You and your spouse — soon to be your ex — can’t agree on how child custody should get divided.
You hope that both parents can stay involved. You’ve advocated for joint custody, with a plan that simply moves the kids from your home to your ex’s home every other week. It’s simple, you both get to see the kids and you hope this lowers the amount of stress the children feel about the split.
Your spouse, though, insists on sole custody. He or she argues that moving the kids is unnecessary. Can’t you just come over to visit every once in a while?
You know you’ll never voluntarily agree to that, so it’s going to court, where the judge is going to have to decide. How does he or she make that decision? Below are a few things that deserve consideration:
The children’s best interests
Nothing is as important as determining what arrangement is really best for your kids. Factors may include:
- Your mental and physical health
- Your ex’s mental and physical health
- Stability of each home
- The children’s special needs
- Older children’s own wishes
- Criminal records
- Abuse of drugs or alcohol
- Relationships with other people living in both homes
- The community in which the children will live
No matter what the parents want, the court attempts to do what will benefit the children the most.
The primary caregiver for the children
Whether you intended things to be this way or not, one of you may be the primary caregiver. Some couples do split up parental duties evenly, but not all. If it’s clear to the court that only one of you really cared for and raised the children while you were married, that person may have a much better chance to get custody than the parent who was not involved before. The court wants the children’s lives to change as little as possible, after all.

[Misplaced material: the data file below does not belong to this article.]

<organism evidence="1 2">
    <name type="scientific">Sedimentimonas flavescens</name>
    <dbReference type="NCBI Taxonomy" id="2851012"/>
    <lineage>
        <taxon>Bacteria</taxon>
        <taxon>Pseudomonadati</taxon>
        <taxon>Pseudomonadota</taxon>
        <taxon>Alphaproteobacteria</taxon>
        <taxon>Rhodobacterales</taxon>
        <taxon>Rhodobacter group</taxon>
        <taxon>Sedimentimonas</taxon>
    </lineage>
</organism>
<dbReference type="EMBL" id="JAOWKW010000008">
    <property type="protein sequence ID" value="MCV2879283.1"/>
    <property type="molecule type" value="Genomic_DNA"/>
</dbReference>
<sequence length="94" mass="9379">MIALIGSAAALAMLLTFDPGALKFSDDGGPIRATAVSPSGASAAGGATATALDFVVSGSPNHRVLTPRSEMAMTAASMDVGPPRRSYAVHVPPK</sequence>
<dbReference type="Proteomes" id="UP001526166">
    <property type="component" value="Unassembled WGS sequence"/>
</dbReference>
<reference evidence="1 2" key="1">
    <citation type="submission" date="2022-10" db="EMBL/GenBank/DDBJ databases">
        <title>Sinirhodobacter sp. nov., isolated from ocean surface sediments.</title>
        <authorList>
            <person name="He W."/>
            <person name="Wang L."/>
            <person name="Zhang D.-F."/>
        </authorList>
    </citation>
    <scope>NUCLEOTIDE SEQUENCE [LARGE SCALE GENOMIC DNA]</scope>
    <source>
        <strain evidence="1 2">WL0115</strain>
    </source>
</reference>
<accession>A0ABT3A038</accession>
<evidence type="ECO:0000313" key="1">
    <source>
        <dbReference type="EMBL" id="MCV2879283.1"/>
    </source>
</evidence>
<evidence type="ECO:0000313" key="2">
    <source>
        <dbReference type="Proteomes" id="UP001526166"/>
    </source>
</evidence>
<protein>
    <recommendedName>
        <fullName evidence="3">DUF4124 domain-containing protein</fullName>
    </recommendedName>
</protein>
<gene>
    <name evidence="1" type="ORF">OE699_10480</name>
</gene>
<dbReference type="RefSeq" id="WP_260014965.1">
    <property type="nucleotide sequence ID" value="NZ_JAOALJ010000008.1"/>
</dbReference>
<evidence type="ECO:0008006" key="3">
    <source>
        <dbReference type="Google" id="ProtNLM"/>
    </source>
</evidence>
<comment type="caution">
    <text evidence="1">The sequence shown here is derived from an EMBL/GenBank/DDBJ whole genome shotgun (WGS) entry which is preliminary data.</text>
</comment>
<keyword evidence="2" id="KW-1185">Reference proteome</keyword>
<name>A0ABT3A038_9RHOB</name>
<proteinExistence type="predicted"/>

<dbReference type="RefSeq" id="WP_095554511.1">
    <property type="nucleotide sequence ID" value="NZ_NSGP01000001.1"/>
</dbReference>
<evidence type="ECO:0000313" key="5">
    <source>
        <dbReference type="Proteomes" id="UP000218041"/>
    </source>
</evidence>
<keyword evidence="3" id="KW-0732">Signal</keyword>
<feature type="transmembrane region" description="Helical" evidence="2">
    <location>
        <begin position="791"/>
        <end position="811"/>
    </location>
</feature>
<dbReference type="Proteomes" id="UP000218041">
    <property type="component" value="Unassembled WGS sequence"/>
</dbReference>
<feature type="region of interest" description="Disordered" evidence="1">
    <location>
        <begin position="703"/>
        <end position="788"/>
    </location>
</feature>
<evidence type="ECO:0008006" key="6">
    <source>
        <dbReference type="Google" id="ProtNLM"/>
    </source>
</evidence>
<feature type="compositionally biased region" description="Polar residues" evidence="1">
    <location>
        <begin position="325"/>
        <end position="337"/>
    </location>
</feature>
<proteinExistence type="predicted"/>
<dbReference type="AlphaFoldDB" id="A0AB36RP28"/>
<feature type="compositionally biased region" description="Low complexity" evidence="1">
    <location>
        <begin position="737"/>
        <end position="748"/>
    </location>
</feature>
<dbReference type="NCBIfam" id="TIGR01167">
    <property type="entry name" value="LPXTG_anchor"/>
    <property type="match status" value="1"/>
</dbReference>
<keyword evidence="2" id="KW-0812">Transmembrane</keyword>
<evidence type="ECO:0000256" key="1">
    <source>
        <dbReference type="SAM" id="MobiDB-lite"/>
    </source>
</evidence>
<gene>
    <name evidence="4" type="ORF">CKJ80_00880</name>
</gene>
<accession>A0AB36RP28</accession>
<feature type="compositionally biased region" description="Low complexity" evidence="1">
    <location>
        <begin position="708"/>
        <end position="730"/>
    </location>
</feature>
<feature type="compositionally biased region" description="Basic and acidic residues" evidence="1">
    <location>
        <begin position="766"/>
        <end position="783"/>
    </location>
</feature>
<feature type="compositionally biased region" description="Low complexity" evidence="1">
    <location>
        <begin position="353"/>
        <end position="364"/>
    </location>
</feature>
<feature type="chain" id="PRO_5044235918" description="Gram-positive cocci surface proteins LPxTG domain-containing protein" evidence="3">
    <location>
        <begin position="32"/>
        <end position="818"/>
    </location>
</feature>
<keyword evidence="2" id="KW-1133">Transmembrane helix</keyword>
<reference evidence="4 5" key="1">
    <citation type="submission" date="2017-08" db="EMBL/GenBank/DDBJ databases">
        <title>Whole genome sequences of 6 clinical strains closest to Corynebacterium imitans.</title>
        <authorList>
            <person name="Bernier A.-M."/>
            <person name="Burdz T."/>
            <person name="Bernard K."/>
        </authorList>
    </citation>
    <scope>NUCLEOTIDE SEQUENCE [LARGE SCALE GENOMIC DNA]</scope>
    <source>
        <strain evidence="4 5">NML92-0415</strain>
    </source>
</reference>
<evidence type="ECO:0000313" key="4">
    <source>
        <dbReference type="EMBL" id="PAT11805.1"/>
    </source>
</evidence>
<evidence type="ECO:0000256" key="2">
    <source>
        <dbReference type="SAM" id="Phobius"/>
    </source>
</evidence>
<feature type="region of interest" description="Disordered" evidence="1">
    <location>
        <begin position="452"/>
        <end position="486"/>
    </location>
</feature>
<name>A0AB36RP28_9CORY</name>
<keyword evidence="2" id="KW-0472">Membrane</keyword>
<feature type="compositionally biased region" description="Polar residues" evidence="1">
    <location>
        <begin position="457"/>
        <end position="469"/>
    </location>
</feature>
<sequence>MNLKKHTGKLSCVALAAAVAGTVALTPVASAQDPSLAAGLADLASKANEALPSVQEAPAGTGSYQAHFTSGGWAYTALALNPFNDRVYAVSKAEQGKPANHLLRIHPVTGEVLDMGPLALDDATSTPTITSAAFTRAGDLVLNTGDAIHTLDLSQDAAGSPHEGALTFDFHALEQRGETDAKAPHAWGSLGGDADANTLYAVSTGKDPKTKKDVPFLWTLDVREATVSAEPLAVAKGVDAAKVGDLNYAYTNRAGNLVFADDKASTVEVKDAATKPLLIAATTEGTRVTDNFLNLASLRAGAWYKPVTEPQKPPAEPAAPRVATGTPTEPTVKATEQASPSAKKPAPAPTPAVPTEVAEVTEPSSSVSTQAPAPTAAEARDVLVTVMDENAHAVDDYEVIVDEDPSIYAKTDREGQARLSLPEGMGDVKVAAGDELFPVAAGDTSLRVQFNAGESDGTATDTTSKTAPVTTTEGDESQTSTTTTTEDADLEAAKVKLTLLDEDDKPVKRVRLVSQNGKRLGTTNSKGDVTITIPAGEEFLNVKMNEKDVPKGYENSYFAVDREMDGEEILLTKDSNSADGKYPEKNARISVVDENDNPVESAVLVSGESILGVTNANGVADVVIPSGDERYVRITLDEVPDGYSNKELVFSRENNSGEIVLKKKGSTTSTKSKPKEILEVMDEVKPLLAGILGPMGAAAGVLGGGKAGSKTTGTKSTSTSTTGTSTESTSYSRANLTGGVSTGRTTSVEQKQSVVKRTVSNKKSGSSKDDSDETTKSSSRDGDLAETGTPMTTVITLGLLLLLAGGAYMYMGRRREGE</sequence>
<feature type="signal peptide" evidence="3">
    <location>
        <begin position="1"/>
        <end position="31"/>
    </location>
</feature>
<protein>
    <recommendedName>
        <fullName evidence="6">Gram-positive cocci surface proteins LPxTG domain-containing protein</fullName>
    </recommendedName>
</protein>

What defines a primary caregiver? It could be the person who:
- Spends the most time grooming and bathing the children.
- Cooks family meals and plans out the eating schedule.
- Teaches the children their basic skills as they grow up.
- Teaches the children more advanced skills when they enter school and assists with homework.
- Makes the health care decisions for the children and takes them to their appointments.
- Plays with the children, taking them to recreational activities and planning them out.
A lot of it comes down to time. If one parents spends all day with the kids, taking care of them and raising them, while the other parent sees them for an hour in the evening, then there’s clearly a difference in the two roles.
Your parental rights
These are just two things the court will consider, but breaking them down shows you how many relevant factors may exist. As you head to court, make sure you fully understand all of your parental rights.